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The Good Ones

Nootropics typically act on the neurotransmitters acetylcholine, dopamine, and glutamate as they are the main excitatory neurotransmitters. You may recognize acetylcholine as a big player as far as muscle contraction is concerned. It also has similar importance as far as nerve impulse and brain function are concerned. As such, many nootropics are known to be cholinergic by either directly increasing acetylcholine production or inhibiting the breakdown of acetylcholine [4]. Similarly, glutamate stimulates and activates several pathways related to memory and cognition, which makes it a popular target of nootropic users [9]. A good nootropic will increase the activity of these neurotransmitters without causing any issues to other systems in the body.

Here are a few of the more popular nootropics that act on these pathways:

Racetams

Often taken as Piracetam, this class of nootropics seems to improve the acetylcholine system as well as the function and reuptake of glutamate [2]. This leads to improved executive function, energy, focus, cognition, and memory. This is certainly a welcomed effect for those looking for a pre-workout boost. Because it does drain the acetylcholine reserves, it is best to take these in combination with a choline nootropic.

Cholinergics

Several different compounds exist which either increase acetylcholine or decrease the breakdown of acetylcholine through acetylcholinesterase inhibition [4]. Alpha-GPC is a very popular choline nootropic as it capable of passing through the blood brain barrier, directly leading to increased acetylcholine levels. On the flip side, Huperzine A acts as an acetylcholinesterase inhibitor, which allows you to maintain higher levels of acetylcholine as well.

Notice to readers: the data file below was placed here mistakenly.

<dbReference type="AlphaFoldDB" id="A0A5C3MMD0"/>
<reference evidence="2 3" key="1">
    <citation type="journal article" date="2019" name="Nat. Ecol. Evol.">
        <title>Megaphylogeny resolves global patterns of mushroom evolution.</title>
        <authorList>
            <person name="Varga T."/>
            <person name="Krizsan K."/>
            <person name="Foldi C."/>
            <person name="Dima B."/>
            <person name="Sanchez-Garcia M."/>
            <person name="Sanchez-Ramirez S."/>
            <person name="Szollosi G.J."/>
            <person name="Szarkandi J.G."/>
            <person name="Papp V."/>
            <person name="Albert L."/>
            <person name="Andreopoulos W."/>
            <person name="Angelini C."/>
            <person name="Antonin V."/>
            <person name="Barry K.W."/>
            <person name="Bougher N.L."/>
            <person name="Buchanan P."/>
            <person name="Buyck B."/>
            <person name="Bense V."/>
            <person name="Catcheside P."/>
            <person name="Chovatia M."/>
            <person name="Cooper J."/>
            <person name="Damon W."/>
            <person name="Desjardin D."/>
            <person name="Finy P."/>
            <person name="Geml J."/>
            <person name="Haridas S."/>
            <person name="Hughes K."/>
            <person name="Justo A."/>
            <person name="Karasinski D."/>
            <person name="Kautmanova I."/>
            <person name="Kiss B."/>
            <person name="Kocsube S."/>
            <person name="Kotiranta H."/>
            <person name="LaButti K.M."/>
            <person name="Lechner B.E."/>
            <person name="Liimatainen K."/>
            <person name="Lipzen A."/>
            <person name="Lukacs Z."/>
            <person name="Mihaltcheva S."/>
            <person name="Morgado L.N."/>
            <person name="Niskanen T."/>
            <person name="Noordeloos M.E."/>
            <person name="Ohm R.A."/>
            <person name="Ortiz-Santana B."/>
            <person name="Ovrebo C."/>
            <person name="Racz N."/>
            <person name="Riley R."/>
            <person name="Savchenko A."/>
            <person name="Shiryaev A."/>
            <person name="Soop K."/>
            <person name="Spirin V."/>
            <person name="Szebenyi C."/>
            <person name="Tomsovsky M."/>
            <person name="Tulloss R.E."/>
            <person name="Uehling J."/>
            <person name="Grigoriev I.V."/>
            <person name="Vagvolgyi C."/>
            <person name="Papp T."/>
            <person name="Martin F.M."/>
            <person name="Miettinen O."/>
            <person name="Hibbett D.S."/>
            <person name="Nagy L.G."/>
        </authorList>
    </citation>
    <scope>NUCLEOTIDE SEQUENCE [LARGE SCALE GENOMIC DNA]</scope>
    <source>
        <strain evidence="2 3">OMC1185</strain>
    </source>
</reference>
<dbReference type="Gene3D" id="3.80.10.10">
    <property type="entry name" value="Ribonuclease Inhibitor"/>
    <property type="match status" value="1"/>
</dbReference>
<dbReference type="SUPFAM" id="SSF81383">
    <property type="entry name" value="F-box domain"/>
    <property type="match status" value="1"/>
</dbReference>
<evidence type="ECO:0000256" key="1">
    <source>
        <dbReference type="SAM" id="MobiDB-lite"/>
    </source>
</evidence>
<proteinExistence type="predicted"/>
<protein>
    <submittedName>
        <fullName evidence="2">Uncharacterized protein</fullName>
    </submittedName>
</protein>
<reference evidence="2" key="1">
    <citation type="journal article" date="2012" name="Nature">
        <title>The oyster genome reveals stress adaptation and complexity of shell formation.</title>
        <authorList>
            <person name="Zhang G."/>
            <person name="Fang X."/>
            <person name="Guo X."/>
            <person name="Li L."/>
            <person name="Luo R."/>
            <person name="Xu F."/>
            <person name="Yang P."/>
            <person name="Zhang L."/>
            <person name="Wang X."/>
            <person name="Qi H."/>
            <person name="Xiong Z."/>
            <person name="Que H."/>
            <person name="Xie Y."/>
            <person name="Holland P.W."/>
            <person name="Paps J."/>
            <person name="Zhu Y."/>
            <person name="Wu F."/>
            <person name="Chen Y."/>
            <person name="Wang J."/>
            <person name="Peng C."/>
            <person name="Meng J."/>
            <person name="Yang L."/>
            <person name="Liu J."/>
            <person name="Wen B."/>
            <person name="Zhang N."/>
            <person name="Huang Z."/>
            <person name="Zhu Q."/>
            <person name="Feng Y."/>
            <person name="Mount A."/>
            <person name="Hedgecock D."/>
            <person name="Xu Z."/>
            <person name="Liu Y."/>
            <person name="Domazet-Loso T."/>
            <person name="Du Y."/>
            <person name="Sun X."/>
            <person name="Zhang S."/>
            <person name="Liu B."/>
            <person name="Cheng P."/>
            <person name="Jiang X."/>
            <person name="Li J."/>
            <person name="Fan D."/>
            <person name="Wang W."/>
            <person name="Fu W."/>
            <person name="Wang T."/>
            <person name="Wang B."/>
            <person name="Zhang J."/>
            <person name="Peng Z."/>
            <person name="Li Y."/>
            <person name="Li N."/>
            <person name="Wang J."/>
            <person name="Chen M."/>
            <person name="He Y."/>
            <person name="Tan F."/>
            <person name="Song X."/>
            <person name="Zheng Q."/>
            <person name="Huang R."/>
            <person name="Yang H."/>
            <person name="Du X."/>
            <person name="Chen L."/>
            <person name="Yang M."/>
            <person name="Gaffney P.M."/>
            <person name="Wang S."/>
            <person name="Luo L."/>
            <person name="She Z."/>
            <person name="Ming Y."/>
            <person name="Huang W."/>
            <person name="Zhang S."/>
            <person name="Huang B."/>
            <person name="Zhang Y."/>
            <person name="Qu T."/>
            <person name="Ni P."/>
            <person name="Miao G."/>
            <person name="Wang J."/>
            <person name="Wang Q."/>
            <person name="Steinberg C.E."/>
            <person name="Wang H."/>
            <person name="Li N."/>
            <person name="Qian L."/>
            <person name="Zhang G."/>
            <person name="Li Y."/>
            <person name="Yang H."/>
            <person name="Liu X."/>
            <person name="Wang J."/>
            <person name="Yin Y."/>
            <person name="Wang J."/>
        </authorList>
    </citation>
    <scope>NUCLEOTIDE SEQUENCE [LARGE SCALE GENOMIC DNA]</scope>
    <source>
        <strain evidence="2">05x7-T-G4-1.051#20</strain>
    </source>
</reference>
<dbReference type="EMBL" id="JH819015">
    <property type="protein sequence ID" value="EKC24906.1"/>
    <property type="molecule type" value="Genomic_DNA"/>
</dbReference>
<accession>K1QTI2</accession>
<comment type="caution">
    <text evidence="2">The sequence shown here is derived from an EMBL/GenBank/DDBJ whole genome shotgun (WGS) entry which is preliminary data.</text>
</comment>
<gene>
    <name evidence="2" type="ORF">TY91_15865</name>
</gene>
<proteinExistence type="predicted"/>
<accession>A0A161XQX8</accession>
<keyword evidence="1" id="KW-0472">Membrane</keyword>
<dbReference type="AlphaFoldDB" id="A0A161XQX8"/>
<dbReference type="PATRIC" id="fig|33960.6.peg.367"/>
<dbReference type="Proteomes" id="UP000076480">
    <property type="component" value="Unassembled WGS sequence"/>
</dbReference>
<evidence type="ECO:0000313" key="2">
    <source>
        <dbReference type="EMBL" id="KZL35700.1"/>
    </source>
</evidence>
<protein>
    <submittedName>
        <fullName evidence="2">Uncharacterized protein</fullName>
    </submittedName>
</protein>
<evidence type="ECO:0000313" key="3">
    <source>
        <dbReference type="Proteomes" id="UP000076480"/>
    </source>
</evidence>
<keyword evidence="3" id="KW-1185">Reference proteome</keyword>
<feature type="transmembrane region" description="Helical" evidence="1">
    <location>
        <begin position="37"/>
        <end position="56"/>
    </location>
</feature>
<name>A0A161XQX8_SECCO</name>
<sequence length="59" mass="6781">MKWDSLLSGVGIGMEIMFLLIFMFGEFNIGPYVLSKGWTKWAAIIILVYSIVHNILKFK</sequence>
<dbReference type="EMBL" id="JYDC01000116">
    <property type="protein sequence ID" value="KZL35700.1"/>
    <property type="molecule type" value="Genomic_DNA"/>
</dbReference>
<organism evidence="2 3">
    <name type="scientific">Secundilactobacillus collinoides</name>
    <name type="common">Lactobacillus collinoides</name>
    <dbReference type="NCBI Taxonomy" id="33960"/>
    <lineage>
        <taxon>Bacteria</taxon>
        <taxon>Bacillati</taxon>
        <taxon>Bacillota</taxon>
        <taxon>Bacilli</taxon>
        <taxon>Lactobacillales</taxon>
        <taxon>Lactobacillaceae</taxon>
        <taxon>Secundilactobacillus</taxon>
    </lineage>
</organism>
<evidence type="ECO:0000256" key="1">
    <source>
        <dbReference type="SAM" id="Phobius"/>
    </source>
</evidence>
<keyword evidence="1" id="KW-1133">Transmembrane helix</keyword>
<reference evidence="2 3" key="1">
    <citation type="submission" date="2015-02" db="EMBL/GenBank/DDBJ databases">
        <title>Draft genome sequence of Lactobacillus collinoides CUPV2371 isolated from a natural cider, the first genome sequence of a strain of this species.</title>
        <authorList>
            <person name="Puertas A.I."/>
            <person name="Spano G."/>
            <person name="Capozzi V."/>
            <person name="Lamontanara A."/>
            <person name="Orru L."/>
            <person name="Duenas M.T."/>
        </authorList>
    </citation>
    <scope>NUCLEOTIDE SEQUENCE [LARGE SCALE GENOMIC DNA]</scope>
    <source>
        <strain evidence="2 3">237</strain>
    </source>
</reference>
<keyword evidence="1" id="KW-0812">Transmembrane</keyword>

L-Theanine

This compound doesn’t necessarily work directly on neurotransmitters, but has been shown to significantly increase alpha brain wave activity [1]. This leads to a relaxing effect on the brain that also seems to improve cognition and attention [7]. Interestingly, L-Theanine seems to pair well with caffeine in that it tends to decrease the jitters and enhance the alertness that you get from your favorite cup of Joe.

Creatine

Yes, you read that right. Creatine has gained some recognition as a potential brain boosting compound. It is famous for improving anaerobic capacity in the muscles, thus leading to improved muscle contraction and strength. Interestingly, it works very similarly in the brain by improving the brain’s ability to work under anaerobic conditions [8]. Because it can do more without the need for blood, the brain is able to better utilize its resources under the same net blood perfusion level. The result is more brain activity and productivity.

Herbal Compounds

These types of nootropics are often said to be less effective than the synthetic compounds mentioned above, but are also tolerated better by most individuals given their milder effects. Some work directly on acetylcholine and glutamate pathways while others provide a gentle boost in brain perfusion, which increases alertness and focus [10][11]. Common herbal nootropics include ginkgo biloba, rhodiola rosea, and panax ginseng.